Chapter 3 presents the bulk of the evidence from the three sites and its analysis, augmented by subtle and nuanced studies conducted on contemporary houses and settlements in the same region of Turkey. Here, as throughout the volume, Rainville shows a commendable ability to move with significant effect across the boundaries between Mesopotamian archaeology and ethnography. The analyses are accompanied by numerous helpful plans, charts, and tables that enable ready comparison and comprehension. By these means Rainville explores the characterisation, in terms of associated micro-archaeological remains, of specific types of archaeological context, such as burial, domestic preparation surface, hearth, pit, street, domestic floor, etc., concluding that ‘micro-debris clearly helped identify activity areas within rooms’ (p. 87). In chapter 4, ‘Near Eastern houses: ancient and modern’, the micro-debris interpretations are integrated with additional elements such as the architectural context, macro-artefacts, and other features found within buildings, in order to classify room types and use of structures. She conducts a broad range of analyses in this chapter in order to provide a meaningful and well-supported context for her micro-debris work, culminating in her highly impressive, if preliminary, attempt ‘to model the location of daily activities and the nature of social and economic relations among household members in Building Unit 4 at Titris Höyük’ (p. 140). Chapter 5 opens the field of view still more to consider the question of whether Upper Mesopotamian cities were organised in neighbourhoods, by looking at patterns of distribution of activities, features, and architecture. Rainville concludes that the evidence of both wealthy and poor households as existing side-by-side, supports the view that neighbourhoods were indeed an important organising principle of Upper Mesopotamian cities; a conclusion that chimes well with work in Lower Mesopotamia conducted by Elizabeth Stone (Stone & Zimansky 2004).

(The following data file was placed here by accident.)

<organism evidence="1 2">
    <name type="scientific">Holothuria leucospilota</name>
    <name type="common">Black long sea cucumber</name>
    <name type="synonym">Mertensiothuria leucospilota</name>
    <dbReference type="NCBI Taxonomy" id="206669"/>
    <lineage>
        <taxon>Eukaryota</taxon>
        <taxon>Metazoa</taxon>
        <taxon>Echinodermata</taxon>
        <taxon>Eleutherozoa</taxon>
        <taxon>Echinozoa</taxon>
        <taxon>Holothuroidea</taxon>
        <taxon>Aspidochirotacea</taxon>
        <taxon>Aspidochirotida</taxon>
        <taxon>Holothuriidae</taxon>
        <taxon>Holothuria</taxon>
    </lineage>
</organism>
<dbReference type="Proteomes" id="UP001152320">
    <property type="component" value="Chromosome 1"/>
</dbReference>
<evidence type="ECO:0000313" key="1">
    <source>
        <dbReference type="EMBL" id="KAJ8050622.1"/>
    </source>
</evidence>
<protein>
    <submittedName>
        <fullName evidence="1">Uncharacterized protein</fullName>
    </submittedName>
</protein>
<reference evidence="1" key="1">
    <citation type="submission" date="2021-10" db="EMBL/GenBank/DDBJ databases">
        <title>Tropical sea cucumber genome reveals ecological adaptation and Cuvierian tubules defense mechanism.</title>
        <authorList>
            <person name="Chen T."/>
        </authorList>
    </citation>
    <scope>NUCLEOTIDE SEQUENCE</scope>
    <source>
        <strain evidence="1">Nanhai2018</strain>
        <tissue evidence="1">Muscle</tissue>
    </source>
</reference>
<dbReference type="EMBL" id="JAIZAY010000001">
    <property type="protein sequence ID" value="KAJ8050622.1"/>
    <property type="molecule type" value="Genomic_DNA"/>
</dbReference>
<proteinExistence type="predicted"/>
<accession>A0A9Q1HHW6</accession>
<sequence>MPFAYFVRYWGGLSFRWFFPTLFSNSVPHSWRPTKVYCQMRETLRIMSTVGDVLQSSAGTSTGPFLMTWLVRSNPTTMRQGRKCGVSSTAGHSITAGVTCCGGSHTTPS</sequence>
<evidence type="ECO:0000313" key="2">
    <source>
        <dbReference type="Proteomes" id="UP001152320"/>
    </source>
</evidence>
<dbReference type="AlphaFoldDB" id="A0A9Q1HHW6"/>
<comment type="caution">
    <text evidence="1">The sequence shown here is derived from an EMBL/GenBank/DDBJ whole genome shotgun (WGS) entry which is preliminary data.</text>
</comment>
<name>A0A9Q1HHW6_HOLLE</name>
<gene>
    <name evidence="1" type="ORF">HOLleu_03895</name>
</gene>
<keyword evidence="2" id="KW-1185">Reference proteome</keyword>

The three concluding chapters place the detailed analysis of Chapters 3-5 within the study of Mesopotamian urbanism as a social and cultural phenomenon, highlighting the points of comparison and contrast between the cities of Lower and Upper Mesopotamia, as well as considering the role of the village in the structuring of the urban-rural network. A short concluding chapter re-emphasises the main points made throughout the volume.

Lynn Rainville has produced a rich and stimulating piece of research, structured by exciting and valid questions, an innovative and systematically applied methodology, and a series of analyses and interpretations that not only make the very most of the high resolution of her own studies, but also completely succeed in situating her results within a nested series of intellectual contexts. In light of the large-scale trends in Mesopotamian archaeology, this reviewer has no hesitation in stating that this volume is one of the most important, exciting, and rewarding to be published in recent years. All archaeologists, Mesopotamian or otherwise, have much to learn from reading this superb study.

Roger Matthews
Institute of Archaeology UCL

E. C. Stone and Zimansky, P., 2004. The Anatomy of a Mesopotamian City. Survey and Soundings at Mashkan-shapir. Winona Lake: Eisenbrauns

Review Submitted: November 2005

The views expressed in this review are not necessarily those of the Society or the Reviews Editor.